In a parliamentary process of decision-making, primacy is given to succinct reason and logical argument, which validates a conclusion. Many times we hear it said with disdain in church meetings “Oh, I wish he would just get to the point!” It is as though emotion, story, reason, and experience have nothing to offer in the search for wisdom and meaning. How far this is from the truth! In fact, emotion, story, experience, and reason have moved to the very center of how people find and understand true insight.

Not only does Robert’s Rules create “winners” and “losers,” it also ignores spiritual ways of developing insight and making decisions as disciples of Jesus Christ. This process cares little about supporting the values for which the church says that it stands. For example being humble, gentle, and patient or bearing with each other in love.

The alternative

Fortunately, there is an alternative way of reaching a decision that is theologically, socially, culturally, and relationally more appropriate today. It has its roots in Scripture. Also it is engaging and easily understood.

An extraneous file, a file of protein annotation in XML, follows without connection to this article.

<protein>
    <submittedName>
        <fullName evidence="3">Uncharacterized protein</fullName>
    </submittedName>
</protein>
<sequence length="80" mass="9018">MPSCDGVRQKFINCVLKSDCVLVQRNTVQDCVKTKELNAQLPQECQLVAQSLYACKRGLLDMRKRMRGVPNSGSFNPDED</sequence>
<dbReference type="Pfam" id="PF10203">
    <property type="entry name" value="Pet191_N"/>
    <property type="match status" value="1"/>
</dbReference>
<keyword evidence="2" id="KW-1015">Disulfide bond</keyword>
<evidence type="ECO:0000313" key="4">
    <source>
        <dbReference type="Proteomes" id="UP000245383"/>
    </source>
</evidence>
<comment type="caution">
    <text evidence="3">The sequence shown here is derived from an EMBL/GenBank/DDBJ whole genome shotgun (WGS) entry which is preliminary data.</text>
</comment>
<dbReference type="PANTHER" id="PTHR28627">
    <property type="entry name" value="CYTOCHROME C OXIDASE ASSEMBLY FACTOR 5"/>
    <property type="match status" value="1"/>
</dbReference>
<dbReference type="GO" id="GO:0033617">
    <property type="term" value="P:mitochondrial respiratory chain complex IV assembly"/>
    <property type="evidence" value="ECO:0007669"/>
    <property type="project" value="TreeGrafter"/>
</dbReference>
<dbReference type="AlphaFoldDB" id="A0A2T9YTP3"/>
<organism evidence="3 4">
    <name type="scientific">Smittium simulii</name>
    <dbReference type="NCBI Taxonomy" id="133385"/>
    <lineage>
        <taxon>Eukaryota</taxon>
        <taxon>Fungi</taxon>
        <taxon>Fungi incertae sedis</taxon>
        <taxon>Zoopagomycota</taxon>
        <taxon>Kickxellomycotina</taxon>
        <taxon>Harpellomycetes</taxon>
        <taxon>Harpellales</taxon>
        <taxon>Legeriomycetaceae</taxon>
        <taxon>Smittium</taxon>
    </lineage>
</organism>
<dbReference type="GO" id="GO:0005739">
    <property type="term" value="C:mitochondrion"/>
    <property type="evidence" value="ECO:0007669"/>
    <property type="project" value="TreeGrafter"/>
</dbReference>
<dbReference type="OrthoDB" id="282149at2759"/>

Clues to this alternative approach come from multicultural communities. They make decisions through processes that are very different to a parliamentary process. Careful conversations take place before action is decided. Options are wisely considered.

Also the increased participation of women and young adults in the leadership of the church has led to a significant number of people wanting a more collaborative rather than combative or adversarial way of making decisions. They recognize that a divided community eventually falls.